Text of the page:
For example, when the inflation rate dropped from 3% in 2011 to 1.7% in 2012, the price of gold rose from $1,573.16 to $1,668.86—then went back down to $1,409.51 the following year.

In all honesty, gold doesn’t seem like that good of a store of value.

In the microscale, perhaps—but compare its price to the S&P 500 Index:

Want something luxurious that actually gains in value? Look no further than the company behind Moet, Hennessy, and Louis Vuitton:

Can shareholders profit from McDonald’s?

In times of rising costs, it makes sense that people would turn to cheaper eateries to save a few bucks.

But are folks really lining up for burgers when money is tight? And are shareholders profiting from a penny-pinching economy?

McDonald’s prices have gone up too. But even with costs creeping up, the fast food joint is still a less pricey alternative to many other restaurants.

Even though the yearly inflation hit 6.5% in 2022, McDonald’s still had 5% more visitors and earned a profit of $2.59 for each share, which means they enjoyed a growth of 16%.

There’s some food for thought.

Is Bitcoin the future inflation hedge?

You either love it, hate it, or can’t wrap your head around it—but it looks like crypto’s here to stay.

Supporters have claimed Bitcoin is “digital gold”, and predicted its value could climb up to $220,000 in the near future.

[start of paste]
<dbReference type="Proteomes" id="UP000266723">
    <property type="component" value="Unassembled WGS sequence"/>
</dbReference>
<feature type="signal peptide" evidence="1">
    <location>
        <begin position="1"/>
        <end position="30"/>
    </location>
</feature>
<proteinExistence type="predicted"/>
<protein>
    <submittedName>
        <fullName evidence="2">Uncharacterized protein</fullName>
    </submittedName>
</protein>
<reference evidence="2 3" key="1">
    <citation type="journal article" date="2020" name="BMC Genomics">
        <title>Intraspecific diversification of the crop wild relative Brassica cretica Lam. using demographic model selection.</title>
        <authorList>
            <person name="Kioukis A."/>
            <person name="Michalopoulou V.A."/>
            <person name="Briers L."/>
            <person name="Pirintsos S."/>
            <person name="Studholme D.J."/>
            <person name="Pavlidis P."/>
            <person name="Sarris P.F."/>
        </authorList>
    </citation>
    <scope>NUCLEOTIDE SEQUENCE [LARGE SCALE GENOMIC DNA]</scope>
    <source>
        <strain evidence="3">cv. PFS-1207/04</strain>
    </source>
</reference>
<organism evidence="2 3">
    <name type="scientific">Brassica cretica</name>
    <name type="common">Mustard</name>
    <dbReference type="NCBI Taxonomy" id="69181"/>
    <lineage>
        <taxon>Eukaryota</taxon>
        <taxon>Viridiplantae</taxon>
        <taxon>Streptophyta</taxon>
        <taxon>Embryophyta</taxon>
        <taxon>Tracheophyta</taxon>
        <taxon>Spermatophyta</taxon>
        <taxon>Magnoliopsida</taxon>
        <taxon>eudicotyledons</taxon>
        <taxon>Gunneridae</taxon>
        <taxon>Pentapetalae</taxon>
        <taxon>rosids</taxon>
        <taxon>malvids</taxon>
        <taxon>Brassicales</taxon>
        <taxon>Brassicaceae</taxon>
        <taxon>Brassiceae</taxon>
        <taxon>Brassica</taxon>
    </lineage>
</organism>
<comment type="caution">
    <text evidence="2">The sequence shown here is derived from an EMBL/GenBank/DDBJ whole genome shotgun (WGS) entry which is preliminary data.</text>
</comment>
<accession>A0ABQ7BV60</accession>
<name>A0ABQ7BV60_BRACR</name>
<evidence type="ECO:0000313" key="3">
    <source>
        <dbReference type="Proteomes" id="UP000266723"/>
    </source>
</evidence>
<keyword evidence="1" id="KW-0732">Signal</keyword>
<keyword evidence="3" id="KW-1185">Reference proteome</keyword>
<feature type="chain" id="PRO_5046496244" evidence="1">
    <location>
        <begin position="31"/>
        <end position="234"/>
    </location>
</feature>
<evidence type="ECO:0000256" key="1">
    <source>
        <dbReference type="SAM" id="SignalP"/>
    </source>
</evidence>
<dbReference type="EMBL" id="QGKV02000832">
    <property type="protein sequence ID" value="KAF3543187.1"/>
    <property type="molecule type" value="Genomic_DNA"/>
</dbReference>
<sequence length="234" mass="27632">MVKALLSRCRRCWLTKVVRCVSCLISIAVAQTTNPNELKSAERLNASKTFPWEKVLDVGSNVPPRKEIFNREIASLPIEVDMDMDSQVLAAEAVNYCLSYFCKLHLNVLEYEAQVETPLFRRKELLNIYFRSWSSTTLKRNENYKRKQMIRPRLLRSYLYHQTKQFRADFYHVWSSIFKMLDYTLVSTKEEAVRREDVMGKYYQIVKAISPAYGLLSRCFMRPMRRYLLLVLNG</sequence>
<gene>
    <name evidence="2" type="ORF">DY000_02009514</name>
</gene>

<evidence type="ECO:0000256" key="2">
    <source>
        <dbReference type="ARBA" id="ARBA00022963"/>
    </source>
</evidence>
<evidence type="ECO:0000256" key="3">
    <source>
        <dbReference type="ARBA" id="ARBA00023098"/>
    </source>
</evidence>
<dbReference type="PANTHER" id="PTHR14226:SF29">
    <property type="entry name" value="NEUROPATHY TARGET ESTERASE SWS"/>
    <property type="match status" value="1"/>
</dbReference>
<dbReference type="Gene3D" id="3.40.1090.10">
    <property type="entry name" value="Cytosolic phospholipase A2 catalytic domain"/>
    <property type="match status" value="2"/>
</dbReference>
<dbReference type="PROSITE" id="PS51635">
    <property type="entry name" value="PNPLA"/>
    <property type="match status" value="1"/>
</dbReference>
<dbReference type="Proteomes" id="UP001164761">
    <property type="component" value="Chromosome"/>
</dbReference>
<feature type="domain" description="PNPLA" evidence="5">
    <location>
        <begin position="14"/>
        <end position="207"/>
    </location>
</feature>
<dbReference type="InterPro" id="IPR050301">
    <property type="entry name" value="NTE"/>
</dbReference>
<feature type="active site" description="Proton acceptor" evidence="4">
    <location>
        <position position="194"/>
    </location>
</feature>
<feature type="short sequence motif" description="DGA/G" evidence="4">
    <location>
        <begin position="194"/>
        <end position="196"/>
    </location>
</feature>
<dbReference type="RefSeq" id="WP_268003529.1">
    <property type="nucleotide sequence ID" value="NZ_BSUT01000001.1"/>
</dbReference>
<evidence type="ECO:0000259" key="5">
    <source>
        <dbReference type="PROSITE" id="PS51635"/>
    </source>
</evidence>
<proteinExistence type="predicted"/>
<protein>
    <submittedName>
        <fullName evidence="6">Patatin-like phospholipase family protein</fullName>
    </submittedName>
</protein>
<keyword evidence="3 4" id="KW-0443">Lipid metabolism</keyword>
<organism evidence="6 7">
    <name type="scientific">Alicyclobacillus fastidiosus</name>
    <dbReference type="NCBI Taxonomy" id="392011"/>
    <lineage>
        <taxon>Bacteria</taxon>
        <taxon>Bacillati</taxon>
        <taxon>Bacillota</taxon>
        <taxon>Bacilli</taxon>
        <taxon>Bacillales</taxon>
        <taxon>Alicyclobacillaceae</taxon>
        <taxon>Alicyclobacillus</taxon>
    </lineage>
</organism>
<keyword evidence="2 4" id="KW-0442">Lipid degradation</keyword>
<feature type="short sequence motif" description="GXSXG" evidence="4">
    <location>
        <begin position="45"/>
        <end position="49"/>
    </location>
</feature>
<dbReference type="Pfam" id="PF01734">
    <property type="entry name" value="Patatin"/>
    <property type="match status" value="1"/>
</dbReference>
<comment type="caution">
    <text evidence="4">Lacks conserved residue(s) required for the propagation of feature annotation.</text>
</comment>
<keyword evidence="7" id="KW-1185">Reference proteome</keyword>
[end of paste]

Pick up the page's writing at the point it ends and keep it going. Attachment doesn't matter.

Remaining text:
While some agree that Bitcoin has the potential to be the next big inflation hedge, others argue that it’s too soon to say—and that the coin’s rocky history doesn’t leave us with much hope.

Let’s take a look at the two arguments:

Arguments For

  • Bitcoin is different from regular money because it has a limited supply of 21 million BTC. This means it won’t lose value over time like the money we use every day. So you don’t have to worry about inflation killing the value of what you own.
  • There’s a plan to release those 21 million coins on a specific schedule. The number of new Bitcoins being made will go down about every four years.
  • In 2012, Bitcoin was trading under $100/coin and peaked at nearly $70,000 in 2021—less than a decade later.
  • In 2020, Bitcoin’s price was around $9,000 when the Fed began quantitive easing—in October 2022, Bitcoin sat at about $19,000.
  • Bitcoin has shown a price increase of around 85% since the start of 2023, and investments have risen 78% week-on-week globally. Its recovery and rise in value are proof that it can survive and outpace inflation.